A real-life declining technology/culture analogy can be found in the Swedish bronze age: A region in southern Sweden apparently had good trade connections with Mycenae, and a tomb here is a near copy of a Myceaenean tomb, as is a lot of the excellent metal work. Apparently, the local region could not support this kind of complexity on its own (when trade links presumably were interrupted) since craftmanship returned to the baseline in a few generations.
Now, imagine that the traders had introduced literacy to Northern Europe with a modified version of Mycaenean script, and the local priests had kept it alive...These kind of speculation makes one wonder what might have been.
I light-heartedly assume that the legendary glowing swords thing was a tale to scare little orcs into behaving themselves. So, of course, there's total panic when they actually turn up. Don't be too hard on all the orc mothers, though, scaring their kids like that. Imagine what a toddler-orc tantrum must look like. And god help you when they hit puberty.
The orcs are just distorted elves. They can live as long as elves. Tolkien doesn't state it openly, but some passages support the claim. E.g. at the end of Two Towers the orc from Minas Morgul, Gorbag, remembers the Great Siege, which obviously is the siege of Mordor at the end of Second Age. And anyway, orcs would keep memory of weaponry more keenly than elves, who thought that the swords were lost forever when Gondolin fell.
But why doesn't Elrond show any enthusiasm about finding the sword of Turgon, his own great-grandfather? He even hands Glamdring back to Gandalf as if it were a bone...
...and to Johanna #6: Of course Narsil was remembered. It was a key element in a prediction. Therefore it was treasured in Rivendell, waiting its reforging.
A region in southern Sweden apparently had good trade connections with Mycenae, and a tomb here is a near copy of a Myceaenean tomb, as is a lot of the excellent metal work.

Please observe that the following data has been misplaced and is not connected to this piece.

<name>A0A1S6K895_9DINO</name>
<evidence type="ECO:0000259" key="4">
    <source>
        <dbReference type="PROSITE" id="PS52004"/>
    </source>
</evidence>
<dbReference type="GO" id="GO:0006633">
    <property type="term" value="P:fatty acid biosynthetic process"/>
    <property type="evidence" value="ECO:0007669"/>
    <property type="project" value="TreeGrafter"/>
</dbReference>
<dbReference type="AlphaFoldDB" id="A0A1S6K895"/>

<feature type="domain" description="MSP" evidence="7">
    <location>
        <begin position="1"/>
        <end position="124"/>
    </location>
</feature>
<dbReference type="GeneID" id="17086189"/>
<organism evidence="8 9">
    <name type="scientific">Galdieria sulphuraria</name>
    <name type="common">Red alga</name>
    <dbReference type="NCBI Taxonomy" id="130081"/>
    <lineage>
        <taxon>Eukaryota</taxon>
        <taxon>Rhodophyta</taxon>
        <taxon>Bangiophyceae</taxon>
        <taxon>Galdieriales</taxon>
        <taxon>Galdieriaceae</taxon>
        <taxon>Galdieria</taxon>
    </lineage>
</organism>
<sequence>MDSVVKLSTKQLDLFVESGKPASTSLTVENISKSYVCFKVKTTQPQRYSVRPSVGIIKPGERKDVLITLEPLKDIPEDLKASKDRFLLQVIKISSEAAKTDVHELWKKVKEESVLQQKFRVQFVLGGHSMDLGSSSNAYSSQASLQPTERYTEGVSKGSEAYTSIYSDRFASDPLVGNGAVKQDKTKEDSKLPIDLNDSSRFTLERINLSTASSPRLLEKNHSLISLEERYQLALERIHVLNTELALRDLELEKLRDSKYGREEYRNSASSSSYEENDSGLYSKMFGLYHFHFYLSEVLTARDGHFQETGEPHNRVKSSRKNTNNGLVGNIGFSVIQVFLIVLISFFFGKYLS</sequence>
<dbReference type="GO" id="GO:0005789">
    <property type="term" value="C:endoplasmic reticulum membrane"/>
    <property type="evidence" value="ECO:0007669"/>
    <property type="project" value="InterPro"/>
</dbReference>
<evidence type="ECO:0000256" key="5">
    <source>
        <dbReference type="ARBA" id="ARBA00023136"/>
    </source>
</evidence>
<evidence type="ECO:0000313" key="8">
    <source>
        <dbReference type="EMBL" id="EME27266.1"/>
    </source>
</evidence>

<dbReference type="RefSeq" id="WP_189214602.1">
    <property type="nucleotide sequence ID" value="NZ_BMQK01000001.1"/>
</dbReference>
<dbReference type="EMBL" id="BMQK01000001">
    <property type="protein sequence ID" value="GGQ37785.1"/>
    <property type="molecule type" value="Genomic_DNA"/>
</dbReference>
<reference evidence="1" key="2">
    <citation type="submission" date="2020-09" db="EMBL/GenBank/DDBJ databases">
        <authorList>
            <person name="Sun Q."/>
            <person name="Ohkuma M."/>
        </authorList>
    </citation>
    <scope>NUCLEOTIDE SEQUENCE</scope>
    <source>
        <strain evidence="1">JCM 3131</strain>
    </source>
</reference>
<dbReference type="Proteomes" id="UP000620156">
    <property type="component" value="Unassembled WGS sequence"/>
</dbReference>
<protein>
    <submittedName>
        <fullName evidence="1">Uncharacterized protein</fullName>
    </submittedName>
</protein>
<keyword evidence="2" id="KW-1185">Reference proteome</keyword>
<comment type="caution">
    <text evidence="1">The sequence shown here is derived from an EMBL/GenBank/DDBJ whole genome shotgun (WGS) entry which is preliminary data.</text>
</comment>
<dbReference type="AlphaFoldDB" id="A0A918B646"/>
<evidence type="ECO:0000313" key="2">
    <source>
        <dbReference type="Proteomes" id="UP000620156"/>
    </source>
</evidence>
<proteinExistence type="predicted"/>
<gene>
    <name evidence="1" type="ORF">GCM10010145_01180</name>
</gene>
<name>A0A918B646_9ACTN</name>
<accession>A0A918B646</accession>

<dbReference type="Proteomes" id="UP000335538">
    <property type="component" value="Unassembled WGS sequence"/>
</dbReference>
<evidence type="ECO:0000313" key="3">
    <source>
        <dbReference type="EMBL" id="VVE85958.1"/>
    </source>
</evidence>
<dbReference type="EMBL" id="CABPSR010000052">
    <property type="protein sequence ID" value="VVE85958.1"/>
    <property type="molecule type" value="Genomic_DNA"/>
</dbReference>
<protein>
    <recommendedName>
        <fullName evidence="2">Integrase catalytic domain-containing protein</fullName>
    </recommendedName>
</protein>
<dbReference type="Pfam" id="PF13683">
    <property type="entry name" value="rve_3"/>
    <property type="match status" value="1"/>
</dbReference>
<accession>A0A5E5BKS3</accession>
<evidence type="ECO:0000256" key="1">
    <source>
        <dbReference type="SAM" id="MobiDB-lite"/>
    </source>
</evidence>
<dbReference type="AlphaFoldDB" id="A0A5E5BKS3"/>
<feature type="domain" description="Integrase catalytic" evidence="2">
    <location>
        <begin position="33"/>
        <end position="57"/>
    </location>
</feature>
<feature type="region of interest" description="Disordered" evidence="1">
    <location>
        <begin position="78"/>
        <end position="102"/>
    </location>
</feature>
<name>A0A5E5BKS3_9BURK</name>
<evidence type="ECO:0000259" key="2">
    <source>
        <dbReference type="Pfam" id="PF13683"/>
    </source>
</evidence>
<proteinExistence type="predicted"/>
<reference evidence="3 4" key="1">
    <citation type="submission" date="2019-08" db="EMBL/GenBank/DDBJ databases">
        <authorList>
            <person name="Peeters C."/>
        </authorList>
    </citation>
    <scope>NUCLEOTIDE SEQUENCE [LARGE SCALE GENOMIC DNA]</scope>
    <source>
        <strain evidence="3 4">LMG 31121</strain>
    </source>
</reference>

Nope. Only Bob Lind believes that.
The other reason it makes sense for Narsil to be remembered is that Elrond isn't talking history, he's talking about things from his own life. Yes, they're history now, but it's the difference between me talking about the Korean War and a veteran of that war describing the same events.
Elrond either kept very good diaries, has a phenomenal memory, or both.
How do you recognize a sword anyway? Wouldn't one glowing Elvish sword look much like any other?
Anyway, given that the Sack of Gondolin was the Good Old Days (tm) for the Orcs, one could make a wild guess and say the Orcs had some "Bible" that described the most important details of the Wars of Beleriand. Including, of course, a good description of the weapons of the enemy, because while it's hard to praise your enemies, the nassty dirty elvses, there's nothing in praising a scary sword. And given that the Orcs won, they would have had plenty of time to write good descriptions of the swords and the victories before the end came and some troll fled east with the trophies underarm, and a cloud of ash rising off Thangorodrim behind his back.